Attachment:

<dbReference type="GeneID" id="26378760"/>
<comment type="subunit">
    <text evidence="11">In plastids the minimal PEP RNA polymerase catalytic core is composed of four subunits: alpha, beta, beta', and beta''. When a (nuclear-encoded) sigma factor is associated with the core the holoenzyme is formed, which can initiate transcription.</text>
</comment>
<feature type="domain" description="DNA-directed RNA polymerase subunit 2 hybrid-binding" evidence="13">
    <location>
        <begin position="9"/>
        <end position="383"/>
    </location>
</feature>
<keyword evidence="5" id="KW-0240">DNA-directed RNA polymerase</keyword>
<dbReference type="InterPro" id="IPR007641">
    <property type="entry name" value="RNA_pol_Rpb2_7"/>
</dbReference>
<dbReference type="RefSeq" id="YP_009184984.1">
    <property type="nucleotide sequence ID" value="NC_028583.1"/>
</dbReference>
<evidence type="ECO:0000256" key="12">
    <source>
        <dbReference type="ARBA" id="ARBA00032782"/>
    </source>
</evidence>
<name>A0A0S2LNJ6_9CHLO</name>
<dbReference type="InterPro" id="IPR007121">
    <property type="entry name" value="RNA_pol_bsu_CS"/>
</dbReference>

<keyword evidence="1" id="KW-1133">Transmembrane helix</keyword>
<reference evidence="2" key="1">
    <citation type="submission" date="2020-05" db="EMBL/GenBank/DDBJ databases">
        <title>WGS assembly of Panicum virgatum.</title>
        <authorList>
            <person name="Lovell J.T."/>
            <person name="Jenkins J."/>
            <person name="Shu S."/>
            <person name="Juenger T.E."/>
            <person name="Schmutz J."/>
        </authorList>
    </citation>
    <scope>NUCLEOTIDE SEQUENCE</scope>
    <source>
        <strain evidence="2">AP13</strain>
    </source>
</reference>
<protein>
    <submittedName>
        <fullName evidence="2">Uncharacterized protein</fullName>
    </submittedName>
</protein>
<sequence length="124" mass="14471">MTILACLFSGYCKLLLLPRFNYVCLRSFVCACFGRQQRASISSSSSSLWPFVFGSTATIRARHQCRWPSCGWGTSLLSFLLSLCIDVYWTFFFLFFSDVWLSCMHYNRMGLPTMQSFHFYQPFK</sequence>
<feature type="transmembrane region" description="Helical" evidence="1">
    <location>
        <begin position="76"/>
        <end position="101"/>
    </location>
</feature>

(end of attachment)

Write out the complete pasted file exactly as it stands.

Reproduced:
<dbReference type="GeneID" id="26378760"/>
<comment type="subunit">
    <text evidence="11">In plastids the minimal PEP RNA polymerase catalytic core is composed of four subunits: alpha, beta, beta', and beta''. When a (nuclear-encoded) sigma factor is associated with the core the holoenzyme is formed, which can initiate transcription.</text>
</comment>
<feature type="domain" description="DNA-directed RNA polymerase subunit 2 hybrid-binding" evidence="13">
    <location>
        <begin position="9"/>
        <end position="383"/>
    </location>
</feature>
<keyword evidence="5" id="KW-0240">DNA-directed RNA polymerase</keyword>
<dbReference type="InterPro" id="IPR007641">
    <property type="entry name" value="RNA_pol_Rpb2_7"/>
</dbReference>
<dbReference type="RefSeq" id="YP_009184984.1">
    <property type="nucleotide sequence ID" value="NC_028583.1"/>
</dbReference>
<evidence type="ECO:0000256" key="12">
    <source>
        <dbReference type="ARBA" id="ARBA00032782"/>
    </source>
</evidence>
<name>A0A0S2LNJ6_9CHLO</name>
<dbReference type="InterPro" id="IPR007121">
    <property type="entry name" value="RNA_pol_bsu_CS"/>
</dbReference>

<keyword evidence="1" id="KW-1133">Transmembrane helix</keyword>
<reference evidence="2" key="1">
    <citation type="submission" date="2020-05" db="EMBL/GenBank/DDBJ databases">
        <title>WGS assembly of Panicum virgatum.</title>
        <authorList>
            <person name="Lovell J.T."/>
            <person name="Jenkins J."/>
            <person name="Shu S."/>
            <person name="Juenger T.E."/>
            <person name="Schmutz J."/>
        </authorList>
    </citation>
    <scope>NUCLEOTIDE SEQUENCE</scope>
    <source>
        <strain evidence="2">AP13</strain>
    </source>
</reference>
<protein>
    <submittedName>
        <fullName evidence="2">Uncharacterized protein</fullName>
    </submittedName>
</protein>
<sequence length="124" mass="14471">MTILACLFSGYCKLLLLPRFNYVCLRSFVCACFGRQQRASISSSSSSLWPFVFGSTATIRARHQCRWPSCGWGTSLLSFLLSLCIDVYWTFFFLFFSDVWLSCMHYNRMGLPTMQSFHFYQPFK</sequence>
<feature type="transmembrane region" description="Helical" evidence="1">
    <location>
        <begin position="76"/>
        <end position="101"/>
    </location>
</feature>